A 5 minutes intravenous bolus injection of MONEM in healthy volunteers results in peak plasma levels of approximately 52 μg/ml for the 500 mg dose and 112 μg/ml for the 1 g dose.
Intravenous infusions of 1 g over 2 minutes, 3 minutes and 5 minutes were compared in a three-way crossover trial. These durations of infusion resulted in peak plasma levels of 110, 91 and 94 microgram/ml, respectively.
After an IV dose of 500 mg, plasma levels of meropenem decline to values of 1 μg/ml or less, 6 hours after administration. When multiple doses are administered at 8 hourly intervals to subjects with normal renal function, accumulation of meropenem does not occur.
In subjects with normal renal function, meropenem's elimination half-life is approximately 1 hour. Plasma protein binding of meropenem is approximately 2%.
Approximately 70% of the administered dose is recovered as unchanged meropenem in the urine over 12 hours, after which little further urinary excretion is detectable. Urinary concentrations of meropenem in excess of 10 μg/ml are maintained for up to 5 hours after the administration of a 500 mg dose. No accumulation of meropenem in plasma or urine was observed with regimens using 500 mg administered every 8 hours or 1 g administered every 6 hours in volunteers with normal renal function.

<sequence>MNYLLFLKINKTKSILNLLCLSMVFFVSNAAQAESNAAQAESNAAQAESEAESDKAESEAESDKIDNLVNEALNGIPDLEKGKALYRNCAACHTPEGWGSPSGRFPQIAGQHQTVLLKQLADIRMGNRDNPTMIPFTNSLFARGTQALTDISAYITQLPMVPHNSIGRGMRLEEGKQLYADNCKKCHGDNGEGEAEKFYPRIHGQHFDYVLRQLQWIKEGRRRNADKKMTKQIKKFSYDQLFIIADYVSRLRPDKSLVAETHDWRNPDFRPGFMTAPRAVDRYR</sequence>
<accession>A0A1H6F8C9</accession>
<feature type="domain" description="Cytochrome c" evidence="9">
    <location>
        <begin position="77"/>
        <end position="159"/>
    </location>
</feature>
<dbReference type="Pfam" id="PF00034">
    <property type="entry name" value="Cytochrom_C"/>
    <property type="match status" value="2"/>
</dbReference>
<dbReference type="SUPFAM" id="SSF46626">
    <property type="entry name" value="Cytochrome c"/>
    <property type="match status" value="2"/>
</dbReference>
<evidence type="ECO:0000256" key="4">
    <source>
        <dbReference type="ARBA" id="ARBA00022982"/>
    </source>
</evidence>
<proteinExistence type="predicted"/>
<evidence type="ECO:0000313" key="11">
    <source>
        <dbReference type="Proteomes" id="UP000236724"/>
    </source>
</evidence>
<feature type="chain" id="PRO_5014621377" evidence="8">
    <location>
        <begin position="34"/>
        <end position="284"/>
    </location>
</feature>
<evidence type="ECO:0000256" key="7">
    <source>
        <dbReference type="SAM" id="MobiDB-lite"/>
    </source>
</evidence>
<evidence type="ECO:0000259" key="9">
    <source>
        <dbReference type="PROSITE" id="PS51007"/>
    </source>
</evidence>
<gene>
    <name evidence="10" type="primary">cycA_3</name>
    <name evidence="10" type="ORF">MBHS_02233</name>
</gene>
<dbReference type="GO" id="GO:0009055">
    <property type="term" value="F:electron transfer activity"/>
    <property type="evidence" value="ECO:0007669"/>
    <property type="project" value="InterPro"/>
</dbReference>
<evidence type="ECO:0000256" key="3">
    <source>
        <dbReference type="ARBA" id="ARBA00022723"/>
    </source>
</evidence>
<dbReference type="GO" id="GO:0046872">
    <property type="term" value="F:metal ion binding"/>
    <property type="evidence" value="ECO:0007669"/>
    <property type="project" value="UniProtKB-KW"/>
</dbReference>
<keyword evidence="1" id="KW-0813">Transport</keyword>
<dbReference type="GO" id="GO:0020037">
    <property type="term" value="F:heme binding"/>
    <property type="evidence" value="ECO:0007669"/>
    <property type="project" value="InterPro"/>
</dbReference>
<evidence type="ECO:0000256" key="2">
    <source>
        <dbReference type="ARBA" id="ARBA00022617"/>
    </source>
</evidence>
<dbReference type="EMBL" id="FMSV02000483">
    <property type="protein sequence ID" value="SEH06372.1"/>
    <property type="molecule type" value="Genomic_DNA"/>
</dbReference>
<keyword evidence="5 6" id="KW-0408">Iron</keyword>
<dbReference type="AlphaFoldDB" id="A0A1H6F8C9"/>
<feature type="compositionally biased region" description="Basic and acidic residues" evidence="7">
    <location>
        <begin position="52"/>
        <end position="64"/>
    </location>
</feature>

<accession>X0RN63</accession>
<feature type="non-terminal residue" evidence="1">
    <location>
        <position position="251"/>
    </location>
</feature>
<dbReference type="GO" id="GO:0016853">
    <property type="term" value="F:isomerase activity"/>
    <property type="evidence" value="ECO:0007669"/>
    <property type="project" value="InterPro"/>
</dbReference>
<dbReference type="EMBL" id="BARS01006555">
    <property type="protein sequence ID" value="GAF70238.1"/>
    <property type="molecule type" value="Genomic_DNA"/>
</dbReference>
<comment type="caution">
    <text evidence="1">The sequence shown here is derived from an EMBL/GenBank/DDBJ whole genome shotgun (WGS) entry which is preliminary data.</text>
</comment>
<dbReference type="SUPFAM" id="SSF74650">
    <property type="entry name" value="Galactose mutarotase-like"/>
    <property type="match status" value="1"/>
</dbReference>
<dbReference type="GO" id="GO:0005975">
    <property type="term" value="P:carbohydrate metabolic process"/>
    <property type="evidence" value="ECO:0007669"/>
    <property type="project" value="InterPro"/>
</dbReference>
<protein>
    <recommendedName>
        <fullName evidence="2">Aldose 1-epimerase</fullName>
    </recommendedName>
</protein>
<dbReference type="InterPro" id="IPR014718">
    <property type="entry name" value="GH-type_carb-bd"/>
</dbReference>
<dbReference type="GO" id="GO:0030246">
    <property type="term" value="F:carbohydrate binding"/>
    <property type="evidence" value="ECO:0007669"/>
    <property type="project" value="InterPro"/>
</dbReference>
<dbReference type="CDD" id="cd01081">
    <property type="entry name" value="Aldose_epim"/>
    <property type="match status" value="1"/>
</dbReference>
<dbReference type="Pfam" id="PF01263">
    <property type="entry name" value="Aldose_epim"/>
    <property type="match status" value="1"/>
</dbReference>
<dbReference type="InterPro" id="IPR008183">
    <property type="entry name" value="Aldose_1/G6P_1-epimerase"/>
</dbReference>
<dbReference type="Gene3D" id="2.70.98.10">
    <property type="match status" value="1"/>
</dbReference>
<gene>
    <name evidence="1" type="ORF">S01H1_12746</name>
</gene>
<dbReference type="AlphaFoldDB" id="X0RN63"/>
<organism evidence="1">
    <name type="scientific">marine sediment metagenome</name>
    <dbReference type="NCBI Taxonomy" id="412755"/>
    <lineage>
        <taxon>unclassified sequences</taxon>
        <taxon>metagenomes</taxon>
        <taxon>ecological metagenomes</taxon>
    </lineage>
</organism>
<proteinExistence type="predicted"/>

The only metabolite of meropenem is microbiologically inactive.
Meropenem penetrates well into most body fluids and tissues including cerebrospinal fluid of patients with bacterial meningitis, achieving concentrations in excess of those required to inhibit most bacteria.
Studies in children have shown that the pharmacokinetics of MONEM in children are similar to those in adults.
The elimination half-life for meropenem was approximately 1.5 to 2.3 hours in children under the age of 2 years and the pharmacokinetics are linear over the dose range of 10 to 40 mg/kg.
Pharmacokinetic studies in patients with renal insufficiency have shown the plasma clearance of meropenem correlates with creatinine clearance. Dosage adjustments are necessary in subjects with renal impairment.
Pharmacokinetic studies in the elderly have shown a reduction in plasma clearance of meropenem which correlated with age-associated reduction in creatinine clearance.
Pharmacokinetic studies in patients with liver disease have shown no effects of liver disease on the pharmacokinetics of meropenem.